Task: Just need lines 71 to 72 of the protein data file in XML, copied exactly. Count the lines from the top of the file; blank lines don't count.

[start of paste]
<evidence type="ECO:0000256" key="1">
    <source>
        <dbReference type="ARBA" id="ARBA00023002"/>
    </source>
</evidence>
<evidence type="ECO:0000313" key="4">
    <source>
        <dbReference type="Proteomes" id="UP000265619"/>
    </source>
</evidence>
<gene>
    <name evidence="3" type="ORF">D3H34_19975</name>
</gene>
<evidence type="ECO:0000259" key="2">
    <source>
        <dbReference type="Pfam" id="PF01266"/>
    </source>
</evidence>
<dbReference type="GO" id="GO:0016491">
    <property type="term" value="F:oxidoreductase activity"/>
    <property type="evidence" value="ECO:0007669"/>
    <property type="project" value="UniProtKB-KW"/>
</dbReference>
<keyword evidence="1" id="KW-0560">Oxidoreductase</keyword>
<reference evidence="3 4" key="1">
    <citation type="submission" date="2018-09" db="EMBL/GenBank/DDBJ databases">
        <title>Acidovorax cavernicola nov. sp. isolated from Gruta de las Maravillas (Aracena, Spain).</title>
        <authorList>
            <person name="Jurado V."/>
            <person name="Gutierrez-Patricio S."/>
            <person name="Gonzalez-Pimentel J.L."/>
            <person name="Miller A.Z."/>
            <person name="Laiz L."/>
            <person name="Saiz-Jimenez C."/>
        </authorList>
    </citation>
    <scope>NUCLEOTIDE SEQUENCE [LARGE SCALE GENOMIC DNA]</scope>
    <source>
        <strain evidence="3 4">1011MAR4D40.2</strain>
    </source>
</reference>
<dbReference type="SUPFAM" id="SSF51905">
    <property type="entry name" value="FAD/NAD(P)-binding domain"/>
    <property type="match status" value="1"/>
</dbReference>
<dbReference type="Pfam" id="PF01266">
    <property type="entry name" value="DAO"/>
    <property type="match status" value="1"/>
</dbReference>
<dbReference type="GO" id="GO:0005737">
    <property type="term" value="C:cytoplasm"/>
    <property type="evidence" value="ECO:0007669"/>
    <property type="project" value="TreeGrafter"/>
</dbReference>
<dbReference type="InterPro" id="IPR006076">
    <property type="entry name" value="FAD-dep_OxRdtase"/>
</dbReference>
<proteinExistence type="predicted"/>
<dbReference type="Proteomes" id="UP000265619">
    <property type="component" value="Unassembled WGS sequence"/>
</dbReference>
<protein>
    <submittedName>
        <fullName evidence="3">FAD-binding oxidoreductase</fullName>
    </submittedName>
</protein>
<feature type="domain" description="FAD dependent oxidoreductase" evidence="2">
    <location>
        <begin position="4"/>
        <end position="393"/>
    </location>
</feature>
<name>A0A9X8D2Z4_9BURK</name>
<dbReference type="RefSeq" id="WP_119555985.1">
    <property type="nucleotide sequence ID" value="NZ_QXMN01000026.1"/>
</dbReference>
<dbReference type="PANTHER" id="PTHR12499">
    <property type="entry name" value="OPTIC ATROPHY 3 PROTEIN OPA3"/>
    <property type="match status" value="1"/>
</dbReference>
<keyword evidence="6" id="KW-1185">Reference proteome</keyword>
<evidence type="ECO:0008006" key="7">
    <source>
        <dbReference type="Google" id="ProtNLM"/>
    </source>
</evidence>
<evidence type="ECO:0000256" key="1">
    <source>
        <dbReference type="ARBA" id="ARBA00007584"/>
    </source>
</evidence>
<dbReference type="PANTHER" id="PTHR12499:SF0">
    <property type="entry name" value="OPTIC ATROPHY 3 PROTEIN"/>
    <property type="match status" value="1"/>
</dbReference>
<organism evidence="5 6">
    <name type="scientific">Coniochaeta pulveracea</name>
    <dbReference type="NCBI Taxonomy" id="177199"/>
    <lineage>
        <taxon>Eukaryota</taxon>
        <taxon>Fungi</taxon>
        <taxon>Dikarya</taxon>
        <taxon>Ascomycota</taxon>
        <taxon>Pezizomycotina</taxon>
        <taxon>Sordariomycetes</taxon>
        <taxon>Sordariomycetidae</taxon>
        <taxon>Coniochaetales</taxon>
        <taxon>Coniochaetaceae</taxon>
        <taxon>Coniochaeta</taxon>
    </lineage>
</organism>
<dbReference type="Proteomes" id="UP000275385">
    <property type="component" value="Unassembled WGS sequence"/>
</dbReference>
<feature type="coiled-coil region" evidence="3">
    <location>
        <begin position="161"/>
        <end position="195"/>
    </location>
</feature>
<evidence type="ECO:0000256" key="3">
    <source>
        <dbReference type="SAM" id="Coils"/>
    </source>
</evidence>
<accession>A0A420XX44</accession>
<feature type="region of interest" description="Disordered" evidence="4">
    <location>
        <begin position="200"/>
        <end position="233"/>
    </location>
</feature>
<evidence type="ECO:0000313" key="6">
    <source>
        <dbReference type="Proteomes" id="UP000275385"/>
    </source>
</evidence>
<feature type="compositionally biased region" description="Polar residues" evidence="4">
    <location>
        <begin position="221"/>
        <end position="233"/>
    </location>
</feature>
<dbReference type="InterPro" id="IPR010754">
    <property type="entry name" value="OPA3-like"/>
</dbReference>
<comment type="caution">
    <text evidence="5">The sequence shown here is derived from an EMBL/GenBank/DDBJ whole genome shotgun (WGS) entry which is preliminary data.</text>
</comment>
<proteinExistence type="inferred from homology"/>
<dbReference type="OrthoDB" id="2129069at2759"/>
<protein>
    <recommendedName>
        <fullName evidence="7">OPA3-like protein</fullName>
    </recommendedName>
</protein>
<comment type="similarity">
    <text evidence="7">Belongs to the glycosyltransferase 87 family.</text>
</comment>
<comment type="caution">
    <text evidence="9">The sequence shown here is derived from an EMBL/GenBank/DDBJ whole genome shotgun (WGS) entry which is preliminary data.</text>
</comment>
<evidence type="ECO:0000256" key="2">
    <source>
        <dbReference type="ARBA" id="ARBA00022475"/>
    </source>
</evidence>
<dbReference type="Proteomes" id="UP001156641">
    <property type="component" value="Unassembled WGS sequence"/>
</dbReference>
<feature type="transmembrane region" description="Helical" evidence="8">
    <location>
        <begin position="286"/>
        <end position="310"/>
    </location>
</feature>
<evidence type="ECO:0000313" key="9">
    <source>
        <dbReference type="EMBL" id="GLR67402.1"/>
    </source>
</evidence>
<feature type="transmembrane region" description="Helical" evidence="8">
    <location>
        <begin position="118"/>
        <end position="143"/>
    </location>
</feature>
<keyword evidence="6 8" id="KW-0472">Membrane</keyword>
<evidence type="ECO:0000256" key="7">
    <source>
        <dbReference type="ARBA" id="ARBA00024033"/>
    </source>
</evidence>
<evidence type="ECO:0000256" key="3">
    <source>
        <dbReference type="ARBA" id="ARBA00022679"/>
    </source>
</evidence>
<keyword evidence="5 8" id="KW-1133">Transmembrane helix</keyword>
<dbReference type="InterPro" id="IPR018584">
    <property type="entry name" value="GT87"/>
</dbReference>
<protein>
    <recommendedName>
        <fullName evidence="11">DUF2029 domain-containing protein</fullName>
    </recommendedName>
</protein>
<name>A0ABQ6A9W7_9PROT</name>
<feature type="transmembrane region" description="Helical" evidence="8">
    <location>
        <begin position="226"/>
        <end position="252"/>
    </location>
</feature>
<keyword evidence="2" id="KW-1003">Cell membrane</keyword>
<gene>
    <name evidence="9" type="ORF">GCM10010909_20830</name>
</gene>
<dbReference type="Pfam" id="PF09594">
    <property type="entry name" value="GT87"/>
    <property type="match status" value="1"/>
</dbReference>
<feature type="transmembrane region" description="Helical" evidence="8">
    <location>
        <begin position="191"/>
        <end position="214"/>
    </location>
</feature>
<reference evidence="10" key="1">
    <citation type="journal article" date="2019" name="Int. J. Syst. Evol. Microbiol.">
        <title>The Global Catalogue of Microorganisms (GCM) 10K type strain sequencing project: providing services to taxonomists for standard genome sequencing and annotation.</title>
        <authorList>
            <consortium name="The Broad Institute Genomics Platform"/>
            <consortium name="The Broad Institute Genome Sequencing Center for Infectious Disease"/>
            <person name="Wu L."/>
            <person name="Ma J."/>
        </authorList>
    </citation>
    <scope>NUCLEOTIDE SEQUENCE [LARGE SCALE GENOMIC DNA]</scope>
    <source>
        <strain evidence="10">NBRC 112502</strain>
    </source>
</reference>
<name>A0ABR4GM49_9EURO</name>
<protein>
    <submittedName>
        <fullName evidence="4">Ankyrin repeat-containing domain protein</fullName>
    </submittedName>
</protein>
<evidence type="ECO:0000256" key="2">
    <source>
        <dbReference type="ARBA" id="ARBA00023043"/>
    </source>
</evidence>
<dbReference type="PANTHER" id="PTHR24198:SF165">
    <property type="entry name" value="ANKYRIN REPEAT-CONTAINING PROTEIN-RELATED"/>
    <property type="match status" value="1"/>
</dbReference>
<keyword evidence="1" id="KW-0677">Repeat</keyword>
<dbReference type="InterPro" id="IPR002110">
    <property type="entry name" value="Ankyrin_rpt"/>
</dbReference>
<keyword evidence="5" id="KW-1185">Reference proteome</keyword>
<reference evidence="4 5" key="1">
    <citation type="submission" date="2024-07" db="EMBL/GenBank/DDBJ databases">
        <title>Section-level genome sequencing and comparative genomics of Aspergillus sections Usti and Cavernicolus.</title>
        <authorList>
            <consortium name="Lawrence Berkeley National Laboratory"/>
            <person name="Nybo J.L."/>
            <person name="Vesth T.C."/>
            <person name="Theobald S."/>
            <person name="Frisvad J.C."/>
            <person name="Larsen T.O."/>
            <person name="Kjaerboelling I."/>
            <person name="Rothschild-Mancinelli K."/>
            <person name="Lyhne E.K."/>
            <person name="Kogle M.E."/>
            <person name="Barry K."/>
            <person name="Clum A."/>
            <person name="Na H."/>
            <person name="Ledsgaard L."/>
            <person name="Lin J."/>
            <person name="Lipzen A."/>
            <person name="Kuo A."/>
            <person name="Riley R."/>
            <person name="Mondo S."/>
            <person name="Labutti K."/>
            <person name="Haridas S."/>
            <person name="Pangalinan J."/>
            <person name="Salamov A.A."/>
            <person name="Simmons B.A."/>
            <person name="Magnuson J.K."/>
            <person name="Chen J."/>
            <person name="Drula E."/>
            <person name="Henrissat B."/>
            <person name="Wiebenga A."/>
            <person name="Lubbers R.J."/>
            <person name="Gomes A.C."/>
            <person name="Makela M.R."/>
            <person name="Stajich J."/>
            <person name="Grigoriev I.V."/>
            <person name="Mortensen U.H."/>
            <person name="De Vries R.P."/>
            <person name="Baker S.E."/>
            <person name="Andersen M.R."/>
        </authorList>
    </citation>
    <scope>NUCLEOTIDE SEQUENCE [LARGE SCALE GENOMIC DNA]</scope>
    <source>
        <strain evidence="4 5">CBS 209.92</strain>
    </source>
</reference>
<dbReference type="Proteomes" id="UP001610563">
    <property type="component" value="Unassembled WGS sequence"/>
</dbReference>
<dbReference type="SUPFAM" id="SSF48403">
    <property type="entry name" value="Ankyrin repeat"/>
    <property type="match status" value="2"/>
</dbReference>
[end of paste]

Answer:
    </location>
</feature>